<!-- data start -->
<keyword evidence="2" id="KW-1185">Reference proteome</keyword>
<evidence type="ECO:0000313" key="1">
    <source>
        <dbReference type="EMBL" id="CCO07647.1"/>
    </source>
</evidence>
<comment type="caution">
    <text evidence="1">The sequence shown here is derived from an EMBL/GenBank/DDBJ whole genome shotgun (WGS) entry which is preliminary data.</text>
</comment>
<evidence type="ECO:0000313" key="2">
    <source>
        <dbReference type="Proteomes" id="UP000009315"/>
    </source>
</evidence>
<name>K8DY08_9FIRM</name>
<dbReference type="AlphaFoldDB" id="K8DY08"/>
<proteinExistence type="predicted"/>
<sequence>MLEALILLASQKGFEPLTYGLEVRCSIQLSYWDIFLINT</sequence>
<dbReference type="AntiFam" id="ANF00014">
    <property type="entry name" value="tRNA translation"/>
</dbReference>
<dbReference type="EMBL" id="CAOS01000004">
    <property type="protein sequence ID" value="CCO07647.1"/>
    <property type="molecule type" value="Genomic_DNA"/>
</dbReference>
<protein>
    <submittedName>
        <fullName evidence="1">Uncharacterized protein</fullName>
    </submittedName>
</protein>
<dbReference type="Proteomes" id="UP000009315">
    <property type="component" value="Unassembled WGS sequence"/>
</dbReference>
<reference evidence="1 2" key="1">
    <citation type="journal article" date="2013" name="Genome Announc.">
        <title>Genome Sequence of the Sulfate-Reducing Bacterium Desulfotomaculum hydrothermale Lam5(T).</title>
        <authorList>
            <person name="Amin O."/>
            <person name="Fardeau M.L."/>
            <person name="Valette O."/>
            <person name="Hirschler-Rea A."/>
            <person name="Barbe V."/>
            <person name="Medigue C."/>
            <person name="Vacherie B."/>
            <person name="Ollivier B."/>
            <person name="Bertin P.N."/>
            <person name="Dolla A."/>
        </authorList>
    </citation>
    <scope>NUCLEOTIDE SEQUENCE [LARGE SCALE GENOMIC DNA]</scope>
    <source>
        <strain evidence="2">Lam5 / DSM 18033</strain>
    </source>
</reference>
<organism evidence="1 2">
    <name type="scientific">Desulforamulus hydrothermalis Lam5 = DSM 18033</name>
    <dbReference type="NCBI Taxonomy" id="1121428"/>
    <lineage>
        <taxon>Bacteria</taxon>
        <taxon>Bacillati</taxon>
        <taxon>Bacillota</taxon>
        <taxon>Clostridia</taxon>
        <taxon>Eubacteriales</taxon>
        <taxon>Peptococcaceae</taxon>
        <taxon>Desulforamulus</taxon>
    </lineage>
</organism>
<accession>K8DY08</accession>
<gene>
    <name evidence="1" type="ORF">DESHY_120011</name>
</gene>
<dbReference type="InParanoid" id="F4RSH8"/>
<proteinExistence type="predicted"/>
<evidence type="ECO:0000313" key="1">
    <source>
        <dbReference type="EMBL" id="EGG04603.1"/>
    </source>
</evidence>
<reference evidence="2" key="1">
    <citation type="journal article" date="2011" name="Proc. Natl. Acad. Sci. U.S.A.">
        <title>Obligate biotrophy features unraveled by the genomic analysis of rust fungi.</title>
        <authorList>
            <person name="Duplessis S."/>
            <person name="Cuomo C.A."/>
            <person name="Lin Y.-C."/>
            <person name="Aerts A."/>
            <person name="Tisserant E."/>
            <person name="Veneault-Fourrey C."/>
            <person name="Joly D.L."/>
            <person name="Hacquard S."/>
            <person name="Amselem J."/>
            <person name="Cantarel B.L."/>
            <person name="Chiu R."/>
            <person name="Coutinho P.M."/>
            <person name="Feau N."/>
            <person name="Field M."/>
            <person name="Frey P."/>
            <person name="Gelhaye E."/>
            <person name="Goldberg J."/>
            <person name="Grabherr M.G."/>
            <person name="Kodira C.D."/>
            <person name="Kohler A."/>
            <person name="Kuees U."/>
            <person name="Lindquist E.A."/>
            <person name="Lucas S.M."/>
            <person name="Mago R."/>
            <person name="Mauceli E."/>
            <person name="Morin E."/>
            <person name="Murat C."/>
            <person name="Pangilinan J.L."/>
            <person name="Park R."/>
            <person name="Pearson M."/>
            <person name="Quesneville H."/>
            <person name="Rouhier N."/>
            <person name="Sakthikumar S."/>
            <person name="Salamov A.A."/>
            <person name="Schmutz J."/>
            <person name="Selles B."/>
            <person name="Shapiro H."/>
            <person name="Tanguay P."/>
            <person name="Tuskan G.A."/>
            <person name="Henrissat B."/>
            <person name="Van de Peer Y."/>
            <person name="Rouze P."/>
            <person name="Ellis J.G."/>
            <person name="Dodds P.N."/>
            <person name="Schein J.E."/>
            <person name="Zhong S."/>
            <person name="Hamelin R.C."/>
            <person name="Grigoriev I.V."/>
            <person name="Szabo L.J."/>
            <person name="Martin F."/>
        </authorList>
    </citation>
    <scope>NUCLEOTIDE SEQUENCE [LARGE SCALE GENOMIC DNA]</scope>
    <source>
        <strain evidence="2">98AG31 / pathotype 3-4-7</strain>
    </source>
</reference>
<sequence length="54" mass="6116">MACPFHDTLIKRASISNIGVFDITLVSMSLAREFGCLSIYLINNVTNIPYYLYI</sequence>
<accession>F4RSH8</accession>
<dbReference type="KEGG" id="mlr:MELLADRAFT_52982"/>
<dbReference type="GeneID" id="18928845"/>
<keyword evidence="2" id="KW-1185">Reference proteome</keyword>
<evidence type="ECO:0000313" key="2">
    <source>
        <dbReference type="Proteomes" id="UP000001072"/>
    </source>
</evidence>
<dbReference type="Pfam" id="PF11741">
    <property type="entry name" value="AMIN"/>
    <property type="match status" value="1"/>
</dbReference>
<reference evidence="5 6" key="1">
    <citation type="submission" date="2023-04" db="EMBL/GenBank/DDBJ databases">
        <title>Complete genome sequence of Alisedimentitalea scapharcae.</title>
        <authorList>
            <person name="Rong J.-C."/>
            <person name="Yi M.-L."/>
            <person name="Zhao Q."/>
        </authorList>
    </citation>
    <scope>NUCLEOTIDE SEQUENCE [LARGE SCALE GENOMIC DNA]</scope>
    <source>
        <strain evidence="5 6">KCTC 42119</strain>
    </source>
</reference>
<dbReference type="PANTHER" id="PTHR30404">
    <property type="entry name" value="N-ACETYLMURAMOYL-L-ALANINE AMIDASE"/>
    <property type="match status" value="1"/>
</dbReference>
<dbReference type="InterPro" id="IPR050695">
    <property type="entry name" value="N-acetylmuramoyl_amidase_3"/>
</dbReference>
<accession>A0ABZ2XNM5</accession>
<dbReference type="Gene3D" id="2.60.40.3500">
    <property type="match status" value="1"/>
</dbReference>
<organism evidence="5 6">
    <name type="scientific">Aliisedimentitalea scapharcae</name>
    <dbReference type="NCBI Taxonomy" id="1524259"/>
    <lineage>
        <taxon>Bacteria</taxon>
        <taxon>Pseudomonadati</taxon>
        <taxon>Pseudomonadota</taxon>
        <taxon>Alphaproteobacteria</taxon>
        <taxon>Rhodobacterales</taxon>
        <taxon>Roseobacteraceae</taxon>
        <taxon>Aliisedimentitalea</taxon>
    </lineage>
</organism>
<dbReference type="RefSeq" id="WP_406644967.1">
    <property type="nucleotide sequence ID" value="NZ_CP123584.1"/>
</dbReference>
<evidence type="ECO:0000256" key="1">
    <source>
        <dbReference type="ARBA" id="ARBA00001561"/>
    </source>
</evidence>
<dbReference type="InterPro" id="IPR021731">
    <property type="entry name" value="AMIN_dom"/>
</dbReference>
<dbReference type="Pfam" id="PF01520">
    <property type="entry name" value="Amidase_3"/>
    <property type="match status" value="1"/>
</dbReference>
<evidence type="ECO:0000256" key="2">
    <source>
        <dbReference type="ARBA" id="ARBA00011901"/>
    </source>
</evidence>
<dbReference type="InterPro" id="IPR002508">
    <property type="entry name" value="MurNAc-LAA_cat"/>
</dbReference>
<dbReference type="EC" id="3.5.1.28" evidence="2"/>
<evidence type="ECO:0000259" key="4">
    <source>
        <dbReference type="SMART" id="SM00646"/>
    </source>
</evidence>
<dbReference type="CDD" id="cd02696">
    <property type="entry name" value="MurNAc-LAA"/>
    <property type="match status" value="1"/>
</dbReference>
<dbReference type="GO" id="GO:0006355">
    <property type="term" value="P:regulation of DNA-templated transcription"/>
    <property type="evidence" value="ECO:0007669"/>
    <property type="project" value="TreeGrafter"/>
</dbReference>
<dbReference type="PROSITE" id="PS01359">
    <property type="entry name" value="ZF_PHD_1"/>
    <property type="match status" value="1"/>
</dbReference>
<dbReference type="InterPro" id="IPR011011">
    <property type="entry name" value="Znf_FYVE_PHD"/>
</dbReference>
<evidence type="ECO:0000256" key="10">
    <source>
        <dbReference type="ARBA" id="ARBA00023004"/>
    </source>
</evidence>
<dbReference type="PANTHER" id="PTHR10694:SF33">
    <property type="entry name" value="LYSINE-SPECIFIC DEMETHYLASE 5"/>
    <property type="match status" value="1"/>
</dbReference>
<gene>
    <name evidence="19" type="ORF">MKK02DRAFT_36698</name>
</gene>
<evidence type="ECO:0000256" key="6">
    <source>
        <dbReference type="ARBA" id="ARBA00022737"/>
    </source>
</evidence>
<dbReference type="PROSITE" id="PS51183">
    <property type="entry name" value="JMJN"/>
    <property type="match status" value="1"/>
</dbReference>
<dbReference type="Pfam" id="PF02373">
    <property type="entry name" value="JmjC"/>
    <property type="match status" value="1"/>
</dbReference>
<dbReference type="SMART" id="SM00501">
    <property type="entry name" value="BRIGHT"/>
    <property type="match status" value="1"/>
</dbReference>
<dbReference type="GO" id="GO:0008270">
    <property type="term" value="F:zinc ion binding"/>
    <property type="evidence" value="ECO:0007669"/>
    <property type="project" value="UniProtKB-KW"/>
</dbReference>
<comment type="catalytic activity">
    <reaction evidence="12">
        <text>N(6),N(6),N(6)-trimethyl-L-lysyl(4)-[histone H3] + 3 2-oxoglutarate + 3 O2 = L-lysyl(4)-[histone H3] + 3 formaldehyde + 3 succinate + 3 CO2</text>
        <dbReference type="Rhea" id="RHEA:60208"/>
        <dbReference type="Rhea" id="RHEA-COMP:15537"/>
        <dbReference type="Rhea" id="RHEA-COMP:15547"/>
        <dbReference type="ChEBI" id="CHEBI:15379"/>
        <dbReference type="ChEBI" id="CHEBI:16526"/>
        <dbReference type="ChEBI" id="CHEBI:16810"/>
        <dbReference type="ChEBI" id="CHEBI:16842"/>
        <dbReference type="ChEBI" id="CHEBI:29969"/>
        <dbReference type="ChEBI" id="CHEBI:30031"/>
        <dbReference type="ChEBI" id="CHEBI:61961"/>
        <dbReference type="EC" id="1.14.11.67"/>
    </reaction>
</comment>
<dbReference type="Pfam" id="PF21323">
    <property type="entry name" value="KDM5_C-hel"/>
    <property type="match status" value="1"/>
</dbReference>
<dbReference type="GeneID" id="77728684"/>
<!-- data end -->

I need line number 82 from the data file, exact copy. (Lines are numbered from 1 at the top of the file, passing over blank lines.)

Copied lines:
        <authorList>